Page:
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Molecular Studies of Food Intake and Body Weight

Research Summary

Jeffrey Friedman studies the molecular mechanisms that regulate food intake and body weight. Genetic studies in mice led to the identification of leptin, a hormone made by fat tissue, that plays a key role in regulating weight. Current studies explore the mechanisms by which leptin controls feeding behavior and body weight. Studies to identify other key regulators are also under way.

Numerous lines of evidence have suggested that energy balance in animals and humans is tightly controlled. With the identification of leptin and its receptors by our laboratory, two of the molecular components of a system that maintains constant weight have been identified. Leptin is a hormone secreted by the adipose (fat) tissue in proportion to its mass that in turn modulates food intake relative to energy expenditure. Increased fat mass increases leptin levels, which in turn reduces body weight; decreased fat mass leads to a decrease in leptin levels and an increase in body weight. By this mechanism, weight is maintained within a relatively narrow range. Defects in the leptin gene are associated with severe obesity in animals and in humans. Leptin acts on sets of neurons in brain centers that control energy balance. Leptin also plays a general role in regulating many of the physiologic responses that are observed with changes in nutritional state, with clear effects on female reproduction, immune function, and the function of many other hormones, including insulin.

Our current research focuses on a series of questions pertinent to the regulation of body weight: How does the fat cell regulate how much leptin is made—i.e., how does the fat cell know how fat it is? How does a single molecule (leptin) change feeding, a complex behavior? How do brain pathways that are modulated by leptin in turn regulate peripheral metabolism and insulin action? Does variation in the genes that compose the physiologic circuit of which leptin is a component explain differences in body weight? Does leptin treatment change the biologic response to weight loss in humans?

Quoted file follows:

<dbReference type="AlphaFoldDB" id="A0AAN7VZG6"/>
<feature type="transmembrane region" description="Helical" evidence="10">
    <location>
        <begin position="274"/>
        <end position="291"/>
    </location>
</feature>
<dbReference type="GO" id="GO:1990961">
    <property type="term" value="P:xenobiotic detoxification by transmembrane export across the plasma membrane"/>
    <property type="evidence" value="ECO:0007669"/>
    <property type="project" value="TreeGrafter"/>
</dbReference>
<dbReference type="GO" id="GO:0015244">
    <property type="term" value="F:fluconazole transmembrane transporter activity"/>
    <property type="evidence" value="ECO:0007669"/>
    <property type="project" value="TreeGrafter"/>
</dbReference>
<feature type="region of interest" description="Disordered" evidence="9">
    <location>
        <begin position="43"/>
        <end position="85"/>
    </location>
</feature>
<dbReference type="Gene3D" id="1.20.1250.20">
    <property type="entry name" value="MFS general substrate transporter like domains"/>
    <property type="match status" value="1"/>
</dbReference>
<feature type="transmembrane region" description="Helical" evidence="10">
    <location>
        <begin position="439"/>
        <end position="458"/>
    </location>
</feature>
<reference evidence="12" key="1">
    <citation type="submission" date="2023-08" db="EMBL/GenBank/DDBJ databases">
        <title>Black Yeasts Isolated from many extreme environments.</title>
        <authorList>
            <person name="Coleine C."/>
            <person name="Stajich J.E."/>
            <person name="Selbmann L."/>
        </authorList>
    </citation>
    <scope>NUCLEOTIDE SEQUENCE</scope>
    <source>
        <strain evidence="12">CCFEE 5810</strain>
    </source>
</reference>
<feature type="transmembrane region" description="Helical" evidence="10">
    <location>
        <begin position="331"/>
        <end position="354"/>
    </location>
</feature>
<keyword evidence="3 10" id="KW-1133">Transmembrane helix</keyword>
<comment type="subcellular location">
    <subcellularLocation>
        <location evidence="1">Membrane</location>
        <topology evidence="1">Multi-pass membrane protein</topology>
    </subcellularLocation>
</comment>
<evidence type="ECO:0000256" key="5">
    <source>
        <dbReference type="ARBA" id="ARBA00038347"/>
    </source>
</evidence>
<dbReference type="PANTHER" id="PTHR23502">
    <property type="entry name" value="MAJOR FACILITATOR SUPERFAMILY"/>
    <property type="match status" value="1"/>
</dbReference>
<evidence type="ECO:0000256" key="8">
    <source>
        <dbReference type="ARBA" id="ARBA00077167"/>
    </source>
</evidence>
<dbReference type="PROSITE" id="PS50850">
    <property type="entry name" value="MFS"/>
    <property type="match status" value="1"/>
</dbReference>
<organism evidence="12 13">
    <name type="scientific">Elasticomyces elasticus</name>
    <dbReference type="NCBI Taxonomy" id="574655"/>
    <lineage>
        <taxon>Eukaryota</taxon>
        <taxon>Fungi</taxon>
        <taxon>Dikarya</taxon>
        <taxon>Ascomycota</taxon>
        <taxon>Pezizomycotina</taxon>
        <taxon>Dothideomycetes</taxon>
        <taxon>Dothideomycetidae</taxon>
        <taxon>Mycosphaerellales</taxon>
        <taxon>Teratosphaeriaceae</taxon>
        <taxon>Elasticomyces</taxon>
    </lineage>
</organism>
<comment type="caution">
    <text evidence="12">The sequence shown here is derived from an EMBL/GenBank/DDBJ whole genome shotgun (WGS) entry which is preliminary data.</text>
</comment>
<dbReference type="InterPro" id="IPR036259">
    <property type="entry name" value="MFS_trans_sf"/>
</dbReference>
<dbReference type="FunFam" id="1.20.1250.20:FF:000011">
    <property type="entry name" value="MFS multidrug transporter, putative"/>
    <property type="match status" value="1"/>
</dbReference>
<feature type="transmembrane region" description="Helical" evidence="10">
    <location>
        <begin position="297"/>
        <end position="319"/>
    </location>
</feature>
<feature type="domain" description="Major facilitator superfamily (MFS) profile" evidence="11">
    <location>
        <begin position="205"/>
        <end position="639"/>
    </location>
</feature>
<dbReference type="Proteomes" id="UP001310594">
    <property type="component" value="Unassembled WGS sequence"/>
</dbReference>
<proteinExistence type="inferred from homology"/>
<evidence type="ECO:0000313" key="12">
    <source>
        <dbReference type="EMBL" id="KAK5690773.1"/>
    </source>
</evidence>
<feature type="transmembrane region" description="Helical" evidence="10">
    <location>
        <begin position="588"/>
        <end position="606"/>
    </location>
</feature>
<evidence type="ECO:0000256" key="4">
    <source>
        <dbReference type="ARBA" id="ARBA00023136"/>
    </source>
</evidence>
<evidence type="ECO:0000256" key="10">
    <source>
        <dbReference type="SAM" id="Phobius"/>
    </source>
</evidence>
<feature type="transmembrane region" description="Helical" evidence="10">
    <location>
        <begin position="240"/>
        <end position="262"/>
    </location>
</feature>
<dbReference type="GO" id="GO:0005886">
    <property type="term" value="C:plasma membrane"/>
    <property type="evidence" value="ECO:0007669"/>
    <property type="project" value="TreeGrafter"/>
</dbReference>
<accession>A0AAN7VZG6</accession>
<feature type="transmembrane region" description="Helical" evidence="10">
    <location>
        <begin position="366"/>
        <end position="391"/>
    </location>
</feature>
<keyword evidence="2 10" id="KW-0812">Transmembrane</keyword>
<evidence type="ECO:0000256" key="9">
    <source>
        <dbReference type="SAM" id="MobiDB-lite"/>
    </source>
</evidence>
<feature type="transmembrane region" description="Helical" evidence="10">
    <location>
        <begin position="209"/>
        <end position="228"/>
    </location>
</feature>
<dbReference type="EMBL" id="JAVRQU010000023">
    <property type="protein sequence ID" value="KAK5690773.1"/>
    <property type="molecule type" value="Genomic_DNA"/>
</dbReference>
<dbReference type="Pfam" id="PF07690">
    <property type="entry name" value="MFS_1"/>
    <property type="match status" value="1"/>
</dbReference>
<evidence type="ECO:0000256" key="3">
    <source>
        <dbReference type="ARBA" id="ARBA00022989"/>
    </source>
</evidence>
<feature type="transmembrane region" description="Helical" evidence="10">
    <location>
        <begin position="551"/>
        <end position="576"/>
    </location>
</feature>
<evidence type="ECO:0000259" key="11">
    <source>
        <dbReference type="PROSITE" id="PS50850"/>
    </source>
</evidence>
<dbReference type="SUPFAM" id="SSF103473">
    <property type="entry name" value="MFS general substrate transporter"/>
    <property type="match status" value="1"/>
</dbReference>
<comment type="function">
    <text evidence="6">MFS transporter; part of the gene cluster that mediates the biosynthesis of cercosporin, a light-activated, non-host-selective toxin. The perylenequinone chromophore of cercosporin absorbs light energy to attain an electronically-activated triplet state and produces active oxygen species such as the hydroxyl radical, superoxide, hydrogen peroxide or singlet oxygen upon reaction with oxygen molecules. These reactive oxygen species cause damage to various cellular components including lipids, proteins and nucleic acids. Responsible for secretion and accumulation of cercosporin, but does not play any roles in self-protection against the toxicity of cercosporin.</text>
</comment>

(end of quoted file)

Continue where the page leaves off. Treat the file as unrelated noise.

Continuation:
The Neural Circuitry Controlling Feeding
The recent identification of the hypothalamic cells that express the leptin receptor is enabling us to delineate the precise neuronal effects of leptin and the mechanisms by which this single molecule can alter a complex behavior. Toward that end we have developed a novel system that employs an engineered virus to trace the neural circuit that is modulated by leptin. Results using these mice have suggested that a number of brain regions, including those known to regulate emotional behavior and higher brain functions, modulate leptin signaling in the hypothalamus. We have also shown that the neural circuits that respond to leptin are extremely dynamic and that leptin has rapid and dramatic effects on the number of synapses (connections between nerve cells) found on key neural pathways that regulate feeding. Another method known as laser photostimulation was used to map with great precision the inputs to leptin-responsive neurons. Our current studies are aimed at understanding how multiple relevant inputs are integrated to modulate the amount of food an animal eats. These studies may have general implications for our understanding of the regulation of a complex behavior.

Regulation of Leptin Production